The approach emerged, first of all, in his writing. Examples include historical, sociological research on colonial ideology with a focus on the political philosophy of Raffles and the myth of Malay, Javanese and Filipino laziness, his critique of intellectual imperialism.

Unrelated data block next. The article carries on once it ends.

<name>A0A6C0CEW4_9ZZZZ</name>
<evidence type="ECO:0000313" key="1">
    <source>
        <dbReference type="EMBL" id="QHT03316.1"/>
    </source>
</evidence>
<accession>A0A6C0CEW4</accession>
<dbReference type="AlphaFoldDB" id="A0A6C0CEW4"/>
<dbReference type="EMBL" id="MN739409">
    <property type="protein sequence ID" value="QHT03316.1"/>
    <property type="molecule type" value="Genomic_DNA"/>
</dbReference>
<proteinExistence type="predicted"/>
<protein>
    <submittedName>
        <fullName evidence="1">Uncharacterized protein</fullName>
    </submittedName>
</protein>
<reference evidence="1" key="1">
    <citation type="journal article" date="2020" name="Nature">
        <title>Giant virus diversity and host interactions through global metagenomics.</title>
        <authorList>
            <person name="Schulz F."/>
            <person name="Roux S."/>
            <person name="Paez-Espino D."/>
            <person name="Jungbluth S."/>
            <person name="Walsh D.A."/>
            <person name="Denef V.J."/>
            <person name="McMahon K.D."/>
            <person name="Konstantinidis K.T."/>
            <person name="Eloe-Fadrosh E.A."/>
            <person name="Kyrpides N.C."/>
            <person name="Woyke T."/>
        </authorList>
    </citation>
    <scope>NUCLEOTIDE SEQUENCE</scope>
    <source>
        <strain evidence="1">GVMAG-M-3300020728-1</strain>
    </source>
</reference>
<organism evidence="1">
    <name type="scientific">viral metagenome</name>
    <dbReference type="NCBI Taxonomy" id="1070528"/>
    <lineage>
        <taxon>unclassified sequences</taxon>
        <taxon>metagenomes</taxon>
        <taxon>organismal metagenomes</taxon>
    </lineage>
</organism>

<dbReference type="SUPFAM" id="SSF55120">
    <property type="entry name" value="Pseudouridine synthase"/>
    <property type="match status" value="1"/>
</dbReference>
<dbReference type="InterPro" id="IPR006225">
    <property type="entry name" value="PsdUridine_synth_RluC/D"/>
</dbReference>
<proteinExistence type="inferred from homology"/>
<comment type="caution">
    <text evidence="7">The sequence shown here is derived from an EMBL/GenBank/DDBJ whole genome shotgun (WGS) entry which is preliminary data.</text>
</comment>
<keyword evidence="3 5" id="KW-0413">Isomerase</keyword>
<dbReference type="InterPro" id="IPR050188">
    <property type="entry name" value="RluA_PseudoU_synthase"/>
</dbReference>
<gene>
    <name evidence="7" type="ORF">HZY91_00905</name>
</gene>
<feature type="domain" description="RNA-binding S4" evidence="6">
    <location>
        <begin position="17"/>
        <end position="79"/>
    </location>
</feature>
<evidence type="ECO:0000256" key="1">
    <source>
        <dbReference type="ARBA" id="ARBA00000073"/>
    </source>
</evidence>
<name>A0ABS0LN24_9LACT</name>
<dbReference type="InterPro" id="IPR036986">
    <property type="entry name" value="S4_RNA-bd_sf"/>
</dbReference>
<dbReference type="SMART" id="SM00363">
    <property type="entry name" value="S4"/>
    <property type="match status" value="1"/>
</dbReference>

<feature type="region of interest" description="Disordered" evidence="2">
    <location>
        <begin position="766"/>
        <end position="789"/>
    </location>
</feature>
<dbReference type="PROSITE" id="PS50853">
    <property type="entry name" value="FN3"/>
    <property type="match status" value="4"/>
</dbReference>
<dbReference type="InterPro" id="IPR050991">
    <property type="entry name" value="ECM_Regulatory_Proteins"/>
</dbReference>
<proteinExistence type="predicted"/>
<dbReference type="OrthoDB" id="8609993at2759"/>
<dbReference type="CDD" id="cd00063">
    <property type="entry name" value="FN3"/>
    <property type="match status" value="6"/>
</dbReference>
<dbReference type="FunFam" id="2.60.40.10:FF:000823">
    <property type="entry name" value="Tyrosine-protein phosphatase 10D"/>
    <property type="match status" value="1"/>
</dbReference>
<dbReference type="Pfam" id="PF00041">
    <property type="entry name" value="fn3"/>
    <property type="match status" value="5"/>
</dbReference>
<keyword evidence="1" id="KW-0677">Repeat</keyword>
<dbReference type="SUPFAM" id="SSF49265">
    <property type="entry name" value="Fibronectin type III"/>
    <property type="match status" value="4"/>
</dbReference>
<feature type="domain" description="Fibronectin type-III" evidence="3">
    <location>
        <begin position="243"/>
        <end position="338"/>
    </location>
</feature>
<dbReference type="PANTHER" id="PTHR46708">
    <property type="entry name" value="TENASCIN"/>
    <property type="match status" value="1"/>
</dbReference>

Some of Alatas’ students wrote along the lines of an autonomous social science tradition. Shaharuddin Maaruf’s re-examination of the concept of the hero in Malay tradition, his critical study of Malay ideas of development, in which he examines the ideological nature of mainstream scholarship’s conception of progressive ideas, and his fresh theories of tradition and modernisation in the Malay world are some examples. Sharifah Maznah Syed Omar’s critical work examining the role of myth in maintaining the interests of the feudal elite is another. A Malay Studies scholar from the third generation, Azhar Ibrahim Alwee, has made many contributions to the critique of Orientalism in the study of the Malay world. Azhar has carefully delineated the main features of Orientalism as found in the study of Malay literature, history and society. Another scholar from Malay Studies in Singapore, Tham Seong Chee, wrote on the problem of intellectual colonisation.